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The DVD Studio Pro Workflow

written by: Shane Burley•edited by: Rhonda Callow•updated: 7/1/2011

Learn the process of bringing your Final Cut Pro project onto a fully working DVD with DVD Studio Pro.

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    Burning DVDs

    DVD Studio Pro, as part of the Final Cut Suite, is a unique program within the DVD authoring market. The program itself has been created to work in unison with Final Cut Pro and it has its best workflow when doing it this way.

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    A Finished Video

    Once you have finished your project in Final Cut Pro you must export the movie in the appropriate form. This means that you cannot just export it as a QuickTime or some other type of digital movie file, and instead it must be compressed to a smaller size. DVD Studio Pro usually only accepts file types that are those of a compressed movie file. Instead of just using Export in the File menu you will select Export Using Compressor.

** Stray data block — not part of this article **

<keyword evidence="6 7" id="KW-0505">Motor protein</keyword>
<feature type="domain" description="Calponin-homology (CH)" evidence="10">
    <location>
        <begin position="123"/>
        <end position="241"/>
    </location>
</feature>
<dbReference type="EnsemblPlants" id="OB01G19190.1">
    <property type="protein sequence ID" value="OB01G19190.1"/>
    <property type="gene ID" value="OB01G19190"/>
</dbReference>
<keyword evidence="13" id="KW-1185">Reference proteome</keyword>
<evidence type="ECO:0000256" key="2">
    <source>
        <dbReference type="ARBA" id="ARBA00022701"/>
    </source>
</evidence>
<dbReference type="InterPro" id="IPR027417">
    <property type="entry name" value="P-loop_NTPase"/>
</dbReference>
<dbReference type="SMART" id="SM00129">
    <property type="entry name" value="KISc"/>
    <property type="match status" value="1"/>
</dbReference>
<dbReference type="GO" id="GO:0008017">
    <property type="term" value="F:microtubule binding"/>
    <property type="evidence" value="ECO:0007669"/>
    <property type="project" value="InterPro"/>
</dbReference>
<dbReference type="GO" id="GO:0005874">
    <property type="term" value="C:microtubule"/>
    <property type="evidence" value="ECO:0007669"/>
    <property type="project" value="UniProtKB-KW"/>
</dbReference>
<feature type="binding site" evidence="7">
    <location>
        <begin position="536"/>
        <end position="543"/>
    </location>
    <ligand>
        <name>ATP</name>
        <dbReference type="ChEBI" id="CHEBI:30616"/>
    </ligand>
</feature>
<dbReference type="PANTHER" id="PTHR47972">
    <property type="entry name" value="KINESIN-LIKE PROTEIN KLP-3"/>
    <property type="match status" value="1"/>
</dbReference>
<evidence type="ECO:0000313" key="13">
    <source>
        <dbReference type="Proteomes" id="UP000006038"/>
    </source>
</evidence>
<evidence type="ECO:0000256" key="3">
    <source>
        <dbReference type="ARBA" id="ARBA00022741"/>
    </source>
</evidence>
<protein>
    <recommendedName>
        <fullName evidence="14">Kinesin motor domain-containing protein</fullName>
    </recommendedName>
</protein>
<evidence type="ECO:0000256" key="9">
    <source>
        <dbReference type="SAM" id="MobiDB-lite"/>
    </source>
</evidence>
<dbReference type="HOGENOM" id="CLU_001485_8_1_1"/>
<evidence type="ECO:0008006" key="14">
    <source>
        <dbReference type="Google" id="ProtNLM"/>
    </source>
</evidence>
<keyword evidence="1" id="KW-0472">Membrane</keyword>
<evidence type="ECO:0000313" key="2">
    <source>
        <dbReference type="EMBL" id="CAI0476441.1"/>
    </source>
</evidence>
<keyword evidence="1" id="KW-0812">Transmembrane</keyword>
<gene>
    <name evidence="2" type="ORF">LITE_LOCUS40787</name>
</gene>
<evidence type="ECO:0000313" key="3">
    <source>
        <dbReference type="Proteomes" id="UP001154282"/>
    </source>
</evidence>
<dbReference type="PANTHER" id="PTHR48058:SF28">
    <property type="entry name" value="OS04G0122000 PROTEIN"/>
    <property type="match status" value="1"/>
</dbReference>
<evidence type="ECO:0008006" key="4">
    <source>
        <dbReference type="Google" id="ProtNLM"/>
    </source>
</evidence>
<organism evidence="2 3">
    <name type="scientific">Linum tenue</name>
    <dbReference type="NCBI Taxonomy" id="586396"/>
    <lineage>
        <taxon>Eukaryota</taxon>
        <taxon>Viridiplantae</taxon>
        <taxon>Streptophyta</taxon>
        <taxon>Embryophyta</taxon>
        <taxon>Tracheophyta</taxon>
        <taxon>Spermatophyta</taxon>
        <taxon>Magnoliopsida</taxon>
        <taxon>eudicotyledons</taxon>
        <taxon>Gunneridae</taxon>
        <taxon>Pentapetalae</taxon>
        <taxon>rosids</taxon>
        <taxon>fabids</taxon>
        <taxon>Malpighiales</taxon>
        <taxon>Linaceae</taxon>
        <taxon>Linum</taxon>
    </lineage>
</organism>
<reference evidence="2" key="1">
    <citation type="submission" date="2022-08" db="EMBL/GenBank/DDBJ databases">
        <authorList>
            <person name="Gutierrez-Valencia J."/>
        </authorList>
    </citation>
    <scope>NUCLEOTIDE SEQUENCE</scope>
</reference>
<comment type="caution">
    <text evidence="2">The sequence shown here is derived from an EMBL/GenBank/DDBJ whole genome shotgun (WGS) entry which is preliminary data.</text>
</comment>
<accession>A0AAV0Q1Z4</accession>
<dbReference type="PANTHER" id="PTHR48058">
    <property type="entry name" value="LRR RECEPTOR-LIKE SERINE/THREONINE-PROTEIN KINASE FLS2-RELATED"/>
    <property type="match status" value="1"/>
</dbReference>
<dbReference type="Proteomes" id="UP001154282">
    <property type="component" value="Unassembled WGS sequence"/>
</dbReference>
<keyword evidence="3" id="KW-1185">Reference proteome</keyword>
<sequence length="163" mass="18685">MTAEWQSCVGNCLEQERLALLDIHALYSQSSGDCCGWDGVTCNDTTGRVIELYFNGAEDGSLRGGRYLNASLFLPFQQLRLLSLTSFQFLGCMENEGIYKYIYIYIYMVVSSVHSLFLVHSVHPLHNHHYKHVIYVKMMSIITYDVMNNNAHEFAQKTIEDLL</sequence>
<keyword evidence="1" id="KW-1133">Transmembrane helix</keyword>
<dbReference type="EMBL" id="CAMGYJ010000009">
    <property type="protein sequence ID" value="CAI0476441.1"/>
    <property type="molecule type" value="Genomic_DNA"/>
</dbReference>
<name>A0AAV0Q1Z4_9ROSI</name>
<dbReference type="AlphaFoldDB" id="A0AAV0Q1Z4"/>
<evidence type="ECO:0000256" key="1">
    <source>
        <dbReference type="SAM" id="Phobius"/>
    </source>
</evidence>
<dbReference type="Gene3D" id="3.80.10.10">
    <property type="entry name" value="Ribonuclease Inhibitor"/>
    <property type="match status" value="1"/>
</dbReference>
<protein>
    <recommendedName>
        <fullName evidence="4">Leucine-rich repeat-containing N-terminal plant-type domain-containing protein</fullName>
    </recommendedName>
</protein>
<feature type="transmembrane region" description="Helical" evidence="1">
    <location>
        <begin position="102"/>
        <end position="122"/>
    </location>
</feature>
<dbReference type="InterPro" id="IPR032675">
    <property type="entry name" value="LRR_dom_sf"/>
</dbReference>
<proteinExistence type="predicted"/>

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    Compression

    This will open Compressor, another one of the programs gracing the Final Cut Suite, and the movie file will be open in the program. What Compressor will then do is to change the file type, shrinking it by removing tiny pieces of the film at specified points. Here you select a file type for both the video and audio. It is best to select the MPEG-2 90 Minute selection for video, and the Dolby Digital for sound. Now Compressor will compress both parts of the video separately, giving you two separate files.

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    Adding Videos to the DVD

    Once you have begun creating your DVD you add a track, which is where you put the video. From the menu you create a button that links directly to the track, which when being played its selection will play the movie. In the track you have a Timeline that is similar to that found in Final Cut Pro. Once the video and audio are done compressing you import them into the Asset display in DVD Studio Pro. From here you will drag the video selection into the top track, and the audio into the bottom one. This is just as it is in the Final Cut Timelines, where the top tracks are reserved for visual media and the bottom ones are dedicated toward audio.

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    Test it Out

    Now you are able to save and ‘burn’ the DVD. Make sure to do a link check before printing the DVD and always do a couple of run throughs to make sure that everything works with your DVD.